I started with SLA because it is the oldest available 3D printing technology to date. That being said, Fused Deposition Modeling (FDM) or Fused Filament Fabrication (FFF) is the most widely used.

This additive manufacturing process is the least complex as it basically represents a material extrusion. A 3D print is built by selectively depositing melted material in a pre-determined path layer by layer. The materials used are thermoplastic polymers and come in a filament form (i.e. coiled wire).

In the FDM process, the filament is loaded into the printer. The extrusion head or nozzle is the point where the heated filament is passed thru and deposited to create a 3D print. The nozzle is attached to a 3-axis mechanism that allows it to be positioned in the X,Y and Z directions. The material is deposited in thin layers via data from a CAD file. It quickly cools, solidifies and via continuous passes a 3D form object is realized.

In general, FDM print quality is not as good when compared to SLA. SLA machines print at a higher resolution or Z-Axis layer height. SLA printers range from 25 to 300 microns (thousandth of a millimeter, i.e .025mm to .300mm). FDM printers typically print in the Z-axis at 100 to 300 microns (.100 to .300mm).

Another key difference between FDM and SLA is that FDM printers produce a mechanical bond between layers. SLA 3D printers create chemical bonds by cross-linking photopolymers across layers. These bonds provide high lateral strength, resulting in isotropic parts, meaning that the strength of the parts does not change with orientation.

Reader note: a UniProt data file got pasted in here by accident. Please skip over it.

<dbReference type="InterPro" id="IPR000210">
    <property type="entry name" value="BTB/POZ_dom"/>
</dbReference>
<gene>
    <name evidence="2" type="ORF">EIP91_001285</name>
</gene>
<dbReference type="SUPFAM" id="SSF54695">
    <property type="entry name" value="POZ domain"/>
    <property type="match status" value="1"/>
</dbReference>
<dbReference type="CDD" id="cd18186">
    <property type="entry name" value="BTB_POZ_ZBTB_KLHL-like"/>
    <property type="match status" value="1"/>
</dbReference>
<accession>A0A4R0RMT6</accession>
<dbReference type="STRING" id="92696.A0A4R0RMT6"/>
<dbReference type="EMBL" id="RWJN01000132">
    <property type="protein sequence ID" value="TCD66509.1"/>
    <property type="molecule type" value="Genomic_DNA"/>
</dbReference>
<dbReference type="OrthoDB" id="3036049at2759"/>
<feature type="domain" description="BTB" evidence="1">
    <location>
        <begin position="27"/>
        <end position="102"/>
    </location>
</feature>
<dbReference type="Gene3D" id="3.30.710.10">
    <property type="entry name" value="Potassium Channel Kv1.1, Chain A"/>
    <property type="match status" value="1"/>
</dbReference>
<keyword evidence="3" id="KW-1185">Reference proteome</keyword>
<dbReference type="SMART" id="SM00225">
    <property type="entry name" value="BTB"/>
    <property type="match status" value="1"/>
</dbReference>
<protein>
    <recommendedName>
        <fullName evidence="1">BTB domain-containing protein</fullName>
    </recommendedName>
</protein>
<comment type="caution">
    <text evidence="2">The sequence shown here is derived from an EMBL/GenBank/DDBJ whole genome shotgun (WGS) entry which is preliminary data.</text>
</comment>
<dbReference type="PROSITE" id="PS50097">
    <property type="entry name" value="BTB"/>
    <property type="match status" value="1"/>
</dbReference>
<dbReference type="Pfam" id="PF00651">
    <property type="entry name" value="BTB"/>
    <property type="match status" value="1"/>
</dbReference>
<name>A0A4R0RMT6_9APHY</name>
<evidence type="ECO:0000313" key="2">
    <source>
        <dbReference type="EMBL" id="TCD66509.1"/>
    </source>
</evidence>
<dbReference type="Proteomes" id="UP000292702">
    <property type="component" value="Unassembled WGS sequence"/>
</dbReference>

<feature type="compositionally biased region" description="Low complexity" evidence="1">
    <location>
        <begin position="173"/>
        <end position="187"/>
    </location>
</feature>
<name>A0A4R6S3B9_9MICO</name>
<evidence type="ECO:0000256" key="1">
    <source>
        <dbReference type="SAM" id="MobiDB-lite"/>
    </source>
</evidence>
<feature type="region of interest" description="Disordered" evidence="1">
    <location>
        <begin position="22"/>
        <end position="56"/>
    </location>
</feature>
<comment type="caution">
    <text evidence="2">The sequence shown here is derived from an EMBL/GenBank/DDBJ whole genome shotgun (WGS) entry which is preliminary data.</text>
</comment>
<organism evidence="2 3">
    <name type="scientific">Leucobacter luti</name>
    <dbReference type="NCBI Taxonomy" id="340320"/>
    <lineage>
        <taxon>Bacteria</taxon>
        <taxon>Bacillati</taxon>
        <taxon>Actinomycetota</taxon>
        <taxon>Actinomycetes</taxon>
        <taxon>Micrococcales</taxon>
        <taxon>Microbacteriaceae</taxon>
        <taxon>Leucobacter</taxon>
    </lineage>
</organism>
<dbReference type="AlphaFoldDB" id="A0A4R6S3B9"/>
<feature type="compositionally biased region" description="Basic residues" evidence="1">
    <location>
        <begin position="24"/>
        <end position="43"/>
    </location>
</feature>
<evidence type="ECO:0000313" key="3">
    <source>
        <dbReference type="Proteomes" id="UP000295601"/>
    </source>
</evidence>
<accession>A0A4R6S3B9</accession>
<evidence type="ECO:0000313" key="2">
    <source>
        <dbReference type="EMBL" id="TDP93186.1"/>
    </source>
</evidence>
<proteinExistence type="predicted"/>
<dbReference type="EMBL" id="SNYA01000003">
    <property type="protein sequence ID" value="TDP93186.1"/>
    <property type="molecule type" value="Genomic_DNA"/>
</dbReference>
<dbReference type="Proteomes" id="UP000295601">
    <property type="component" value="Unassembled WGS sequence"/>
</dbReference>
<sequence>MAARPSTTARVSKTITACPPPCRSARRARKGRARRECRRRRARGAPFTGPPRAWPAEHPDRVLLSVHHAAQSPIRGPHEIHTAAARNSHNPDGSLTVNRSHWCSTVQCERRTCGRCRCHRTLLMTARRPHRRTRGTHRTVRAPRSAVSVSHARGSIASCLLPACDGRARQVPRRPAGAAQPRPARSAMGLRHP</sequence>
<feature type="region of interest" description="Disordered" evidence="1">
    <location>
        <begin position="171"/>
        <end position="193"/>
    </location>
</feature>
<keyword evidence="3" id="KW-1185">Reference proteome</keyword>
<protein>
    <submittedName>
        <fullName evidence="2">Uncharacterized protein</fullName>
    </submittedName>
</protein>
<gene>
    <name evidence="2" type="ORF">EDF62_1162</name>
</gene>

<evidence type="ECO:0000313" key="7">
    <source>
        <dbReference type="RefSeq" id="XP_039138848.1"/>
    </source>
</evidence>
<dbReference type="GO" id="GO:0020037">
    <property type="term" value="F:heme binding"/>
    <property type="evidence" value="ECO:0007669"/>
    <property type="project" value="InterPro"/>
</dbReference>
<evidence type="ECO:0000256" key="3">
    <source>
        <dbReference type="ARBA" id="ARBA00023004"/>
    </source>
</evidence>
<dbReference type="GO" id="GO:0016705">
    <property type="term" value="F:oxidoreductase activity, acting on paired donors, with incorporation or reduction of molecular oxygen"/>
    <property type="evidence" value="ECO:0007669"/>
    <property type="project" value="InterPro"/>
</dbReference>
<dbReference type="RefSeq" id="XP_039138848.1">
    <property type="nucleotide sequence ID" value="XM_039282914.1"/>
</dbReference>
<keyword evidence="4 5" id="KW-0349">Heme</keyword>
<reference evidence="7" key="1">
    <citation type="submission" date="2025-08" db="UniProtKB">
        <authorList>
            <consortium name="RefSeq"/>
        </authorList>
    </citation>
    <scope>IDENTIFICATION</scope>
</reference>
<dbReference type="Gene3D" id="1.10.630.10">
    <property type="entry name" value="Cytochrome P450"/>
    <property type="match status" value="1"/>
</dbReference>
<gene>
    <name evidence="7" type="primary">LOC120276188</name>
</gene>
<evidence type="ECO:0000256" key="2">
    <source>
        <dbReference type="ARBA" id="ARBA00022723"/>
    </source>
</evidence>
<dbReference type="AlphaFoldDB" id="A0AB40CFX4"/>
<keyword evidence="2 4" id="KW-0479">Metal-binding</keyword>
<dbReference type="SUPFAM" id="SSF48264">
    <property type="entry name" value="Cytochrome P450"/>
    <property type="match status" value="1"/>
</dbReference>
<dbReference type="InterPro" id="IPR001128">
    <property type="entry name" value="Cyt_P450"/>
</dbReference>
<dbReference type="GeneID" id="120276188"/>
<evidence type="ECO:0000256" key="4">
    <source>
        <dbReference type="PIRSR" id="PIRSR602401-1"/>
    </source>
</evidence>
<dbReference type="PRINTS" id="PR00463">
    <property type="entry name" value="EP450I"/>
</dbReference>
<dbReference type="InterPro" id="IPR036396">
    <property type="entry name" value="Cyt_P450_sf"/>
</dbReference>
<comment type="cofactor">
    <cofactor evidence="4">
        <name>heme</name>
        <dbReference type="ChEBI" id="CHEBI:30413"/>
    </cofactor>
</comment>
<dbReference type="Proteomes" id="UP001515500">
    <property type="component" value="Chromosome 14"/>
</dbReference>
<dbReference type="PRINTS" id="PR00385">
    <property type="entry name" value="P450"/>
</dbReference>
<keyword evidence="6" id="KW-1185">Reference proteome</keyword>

FDM Lineup
As with SLA materials, thermoplastic polymers come in a wide range of options to suit a specific need or application. What follows is an overview of materials used in FDM printing.

For general prototyping or everyday work - ABS and PLA are the most common materials. ABS (Acrylonitrile Butadiene Styrene) has good strength and temperature resistance and is more durable than PLA. PLA (Polyactic Acid) is very easy to print with, captures high detail but is brittle and has low impact strength.

For engineering applications Nylon PA12 and PETG are typically used. PA12 (Nylon Polymide) offers excellent visual quality, high detail, has excellent wear and chemical resistance but has poor humidity resistance. PETG (Polyethylene Terephthalate Glycol) is food safe, strong and is very easy to print with.

In very technical situations where materials need to perform at a high degree PEEK and PEI are the standouts here. PEEK (Polyether Ether Ketone) is a high performance material with outstanding chemical resistance, excellent mechanical strength across a broad temperature range and good dimensional stability.

PEI (Polyetherimide) is an engineered thermoplastic with an excellent strength to weight ratio and strong fire/chemical resistance. Both of these materials are very expensive to print with and are only used in the most demanding commercial applications.

FDM Brands
Popular FDM printing based brands include: Makerbot, Prusa, Elegoo, MarkForged (metals, composites), Creality, Monoprice, Ultimaker and Raise3D. As mentioned FDM printing is the most popular 3D printing tech used today primarily for it's ease of use and accessible price points. You can pick up a decent FDM printer online anywhere from $250 to $400 USD.

In part two of this post we will explore a few additional 3D printing methods and materials employed today - see you there.

Thank you, until next time! - Andreu O.